On Tuesday, April 29, 1856, the burgeoning settlement of Cedar Hill was struck by a violent tornado that claimed at least nine lives, damaged property, killed livestock and reportedly left only two structures standing. With a resolute pioneer spirit that is still evident today, survivors went about the daunting task of restoring order to their shattered community.
Cedar Hill will honor these early pioneers in a Graveyard Blessing Ceremony at 3:00 p.m., Friday, October 7, 2011, preceding the annual Old Settlers’ Reunion. The site is located just north of Pioneer Trail near North Cedar Hill Road. Parking will be available along the north side of Pioneer Trail and members of Cedar Hill Lion’s Club will be available to escort guests to the site for those in need of assistance.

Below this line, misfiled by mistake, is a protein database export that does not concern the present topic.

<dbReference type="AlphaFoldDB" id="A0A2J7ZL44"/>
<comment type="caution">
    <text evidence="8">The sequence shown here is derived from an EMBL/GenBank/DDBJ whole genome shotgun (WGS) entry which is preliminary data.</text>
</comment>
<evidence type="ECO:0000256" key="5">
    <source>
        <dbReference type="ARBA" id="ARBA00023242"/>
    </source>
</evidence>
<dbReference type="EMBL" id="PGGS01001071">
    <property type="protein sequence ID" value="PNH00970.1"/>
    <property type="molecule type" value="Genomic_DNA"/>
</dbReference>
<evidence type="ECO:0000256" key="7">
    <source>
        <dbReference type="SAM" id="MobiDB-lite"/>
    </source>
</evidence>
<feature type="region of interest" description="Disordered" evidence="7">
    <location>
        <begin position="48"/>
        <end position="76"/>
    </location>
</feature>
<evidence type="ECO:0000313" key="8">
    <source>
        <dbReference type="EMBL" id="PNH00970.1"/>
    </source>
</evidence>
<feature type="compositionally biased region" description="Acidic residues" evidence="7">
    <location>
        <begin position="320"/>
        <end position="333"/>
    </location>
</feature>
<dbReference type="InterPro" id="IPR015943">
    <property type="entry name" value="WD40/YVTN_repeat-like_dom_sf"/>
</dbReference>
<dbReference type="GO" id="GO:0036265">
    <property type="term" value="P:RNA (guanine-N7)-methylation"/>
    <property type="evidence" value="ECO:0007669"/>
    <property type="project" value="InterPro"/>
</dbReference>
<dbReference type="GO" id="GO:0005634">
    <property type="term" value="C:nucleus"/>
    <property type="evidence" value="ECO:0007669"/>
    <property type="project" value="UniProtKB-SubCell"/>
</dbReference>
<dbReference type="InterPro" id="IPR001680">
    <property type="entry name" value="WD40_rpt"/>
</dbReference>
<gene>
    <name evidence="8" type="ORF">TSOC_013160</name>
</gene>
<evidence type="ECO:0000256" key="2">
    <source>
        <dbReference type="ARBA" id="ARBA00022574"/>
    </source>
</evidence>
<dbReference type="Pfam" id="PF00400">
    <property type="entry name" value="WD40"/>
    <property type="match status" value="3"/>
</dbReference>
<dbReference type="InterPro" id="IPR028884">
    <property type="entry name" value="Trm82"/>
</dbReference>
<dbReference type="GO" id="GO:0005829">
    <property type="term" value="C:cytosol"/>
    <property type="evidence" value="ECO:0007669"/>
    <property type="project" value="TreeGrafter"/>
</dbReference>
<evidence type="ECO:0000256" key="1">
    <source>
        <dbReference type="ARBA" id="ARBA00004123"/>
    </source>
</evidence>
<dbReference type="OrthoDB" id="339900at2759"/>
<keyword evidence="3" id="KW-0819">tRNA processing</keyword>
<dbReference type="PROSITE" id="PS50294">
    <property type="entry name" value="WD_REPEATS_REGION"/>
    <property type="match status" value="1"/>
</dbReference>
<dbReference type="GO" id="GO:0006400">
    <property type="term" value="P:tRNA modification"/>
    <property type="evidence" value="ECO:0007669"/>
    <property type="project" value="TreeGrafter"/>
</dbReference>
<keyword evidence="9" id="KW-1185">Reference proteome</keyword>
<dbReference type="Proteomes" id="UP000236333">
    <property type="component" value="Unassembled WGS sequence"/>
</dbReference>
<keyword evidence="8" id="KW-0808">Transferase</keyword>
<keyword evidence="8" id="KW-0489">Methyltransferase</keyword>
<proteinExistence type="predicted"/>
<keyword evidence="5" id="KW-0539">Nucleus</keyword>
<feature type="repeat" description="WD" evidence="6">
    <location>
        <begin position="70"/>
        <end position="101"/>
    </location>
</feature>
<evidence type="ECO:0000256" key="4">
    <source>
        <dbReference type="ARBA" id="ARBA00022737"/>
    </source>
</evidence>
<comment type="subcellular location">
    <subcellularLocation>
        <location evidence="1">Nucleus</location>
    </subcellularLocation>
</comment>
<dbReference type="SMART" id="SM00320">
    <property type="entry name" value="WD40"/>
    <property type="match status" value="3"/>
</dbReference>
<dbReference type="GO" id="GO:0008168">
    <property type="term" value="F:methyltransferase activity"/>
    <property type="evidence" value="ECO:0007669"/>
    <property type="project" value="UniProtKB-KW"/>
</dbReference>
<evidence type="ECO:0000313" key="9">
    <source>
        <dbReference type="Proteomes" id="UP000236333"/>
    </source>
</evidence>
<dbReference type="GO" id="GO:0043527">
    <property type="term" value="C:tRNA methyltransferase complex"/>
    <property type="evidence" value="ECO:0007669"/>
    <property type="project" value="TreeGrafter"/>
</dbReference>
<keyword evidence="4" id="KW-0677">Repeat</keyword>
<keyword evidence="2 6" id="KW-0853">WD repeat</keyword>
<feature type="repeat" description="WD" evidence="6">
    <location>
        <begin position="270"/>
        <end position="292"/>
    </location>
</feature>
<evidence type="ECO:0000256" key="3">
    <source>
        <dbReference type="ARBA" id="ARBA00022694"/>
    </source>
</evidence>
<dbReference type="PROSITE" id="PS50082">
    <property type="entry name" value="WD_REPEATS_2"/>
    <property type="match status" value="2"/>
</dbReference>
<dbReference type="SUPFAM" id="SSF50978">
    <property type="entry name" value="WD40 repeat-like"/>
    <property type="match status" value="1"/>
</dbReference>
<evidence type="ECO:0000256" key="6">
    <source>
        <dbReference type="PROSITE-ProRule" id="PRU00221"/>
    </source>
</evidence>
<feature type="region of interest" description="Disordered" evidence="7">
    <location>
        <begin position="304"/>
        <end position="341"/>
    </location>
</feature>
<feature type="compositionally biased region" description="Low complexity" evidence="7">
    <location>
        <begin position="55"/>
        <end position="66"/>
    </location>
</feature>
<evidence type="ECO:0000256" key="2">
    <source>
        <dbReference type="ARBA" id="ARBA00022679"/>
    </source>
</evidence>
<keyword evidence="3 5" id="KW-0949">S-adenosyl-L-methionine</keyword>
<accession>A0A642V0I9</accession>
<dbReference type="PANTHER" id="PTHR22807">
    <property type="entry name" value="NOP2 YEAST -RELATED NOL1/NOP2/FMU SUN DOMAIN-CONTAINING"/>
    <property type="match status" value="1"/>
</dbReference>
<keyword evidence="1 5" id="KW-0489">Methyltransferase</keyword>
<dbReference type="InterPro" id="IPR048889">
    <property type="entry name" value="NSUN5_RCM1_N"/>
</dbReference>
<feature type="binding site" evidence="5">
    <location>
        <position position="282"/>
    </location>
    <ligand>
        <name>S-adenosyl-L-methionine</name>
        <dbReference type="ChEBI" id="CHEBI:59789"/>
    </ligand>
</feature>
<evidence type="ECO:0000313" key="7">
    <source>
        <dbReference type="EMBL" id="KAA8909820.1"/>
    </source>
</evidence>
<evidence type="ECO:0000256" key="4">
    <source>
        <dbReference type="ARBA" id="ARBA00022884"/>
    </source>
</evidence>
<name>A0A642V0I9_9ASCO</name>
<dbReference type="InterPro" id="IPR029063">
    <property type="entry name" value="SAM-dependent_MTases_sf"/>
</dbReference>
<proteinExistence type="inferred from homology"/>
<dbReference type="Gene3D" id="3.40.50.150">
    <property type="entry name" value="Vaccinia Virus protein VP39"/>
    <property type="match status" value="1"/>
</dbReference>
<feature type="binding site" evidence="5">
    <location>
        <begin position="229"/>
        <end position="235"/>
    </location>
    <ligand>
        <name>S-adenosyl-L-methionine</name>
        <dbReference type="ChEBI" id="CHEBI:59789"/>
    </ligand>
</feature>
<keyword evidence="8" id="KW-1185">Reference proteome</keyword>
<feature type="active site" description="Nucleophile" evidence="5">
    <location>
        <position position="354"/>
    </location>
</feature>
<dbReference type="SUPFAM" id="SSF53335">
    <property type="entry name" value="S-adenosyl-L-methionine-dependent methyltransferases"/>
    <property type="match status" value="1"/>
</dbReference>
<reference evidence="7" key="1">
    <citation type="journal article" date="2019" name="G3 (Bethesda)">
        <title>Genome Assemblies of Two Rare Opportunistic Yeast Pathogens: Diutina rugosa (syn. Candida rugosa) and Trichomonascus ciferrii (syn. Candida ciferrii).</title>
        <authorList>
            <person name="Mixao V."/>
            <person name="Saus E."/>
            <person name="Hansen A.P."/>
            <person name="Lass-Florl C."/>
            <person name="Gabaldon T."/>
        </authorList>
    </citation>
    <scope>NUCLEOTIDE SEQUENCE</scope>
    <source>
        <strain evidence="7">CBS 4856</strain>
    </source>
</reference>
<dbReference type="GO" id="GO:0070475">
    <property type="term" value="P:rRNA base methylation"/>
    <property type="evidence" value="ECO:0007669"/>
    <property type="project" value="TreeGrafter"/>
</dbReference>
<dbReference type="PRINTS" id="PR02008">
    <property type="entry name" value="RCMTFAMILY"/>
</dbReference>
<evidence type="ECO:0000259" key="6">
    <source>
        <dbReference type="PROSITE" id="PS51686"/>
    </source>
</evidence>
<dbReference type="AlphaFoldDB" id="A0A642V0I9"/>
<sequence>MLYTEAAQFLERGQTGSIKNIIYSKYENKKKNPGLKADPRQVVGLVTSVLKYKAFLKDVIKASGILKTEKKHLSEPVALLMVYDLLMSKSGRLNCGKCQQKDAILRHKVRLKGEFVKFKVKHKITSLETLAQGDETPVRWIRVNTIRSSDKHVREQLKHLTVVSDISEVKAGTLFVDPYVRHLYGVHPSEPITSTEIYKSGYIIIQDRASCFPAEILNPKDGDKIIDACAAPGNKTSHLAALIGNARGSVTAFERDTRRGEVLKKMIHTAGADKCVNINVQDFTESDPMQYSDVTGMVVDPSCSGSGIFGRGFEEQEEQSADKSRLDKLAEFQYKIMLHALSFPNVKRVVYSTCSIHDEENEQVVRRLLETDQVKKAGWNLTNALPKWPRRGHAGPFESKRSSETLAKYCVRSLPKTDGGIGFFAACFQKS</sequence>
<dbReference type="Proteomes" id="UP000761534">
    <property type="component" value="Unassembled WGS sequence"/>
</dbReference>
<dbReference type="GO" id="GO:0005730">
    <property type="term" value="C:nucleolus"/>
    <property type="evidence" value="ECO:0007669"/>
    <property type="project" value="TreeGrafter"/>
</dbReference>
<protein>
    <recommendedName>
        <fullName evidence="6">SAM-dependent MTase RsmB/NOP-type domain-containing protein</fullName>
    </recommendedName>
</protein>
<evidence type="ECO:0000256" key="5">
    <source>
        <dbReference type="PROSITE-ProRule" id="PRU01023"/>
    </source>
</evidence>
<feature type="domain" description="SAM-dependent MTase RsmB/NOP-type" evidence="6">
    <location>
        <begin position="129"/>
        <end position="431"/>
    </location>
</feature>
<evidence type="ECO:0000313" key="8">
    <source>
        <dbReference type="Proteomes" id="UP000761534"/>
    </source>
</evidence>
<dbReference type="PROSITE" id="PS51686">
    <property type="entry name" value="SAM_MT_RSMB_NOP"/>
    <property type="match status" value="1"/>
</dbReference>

In the aftermath of the tornado, nine victims were reported buried at this location on land donated by Robert Crawford, teacher and pastor of Cedar Mountain Church. They included John C. Hart, his wife and child, John Berry, his wife and child, John Dickson, Martha Lamar Allen and an unnamed Negro woman. The land was deeded a free and public graveyard in 1856 so it is possible others were buried here although no evidence or record of burials after the tornado exist.
The City will commemorate the blessing by placing an historic medallion and narrative plaque at the site. Application for designation as a Historic Texas Cemetery, prepared by Cedar Hill resident Wanda Stanton Pitt, was granted by the Texas Historical Commission in 2006.
For information, call Patty Bushart, Historical Downtown and Neighborhood Services at 972.291.5100 x1084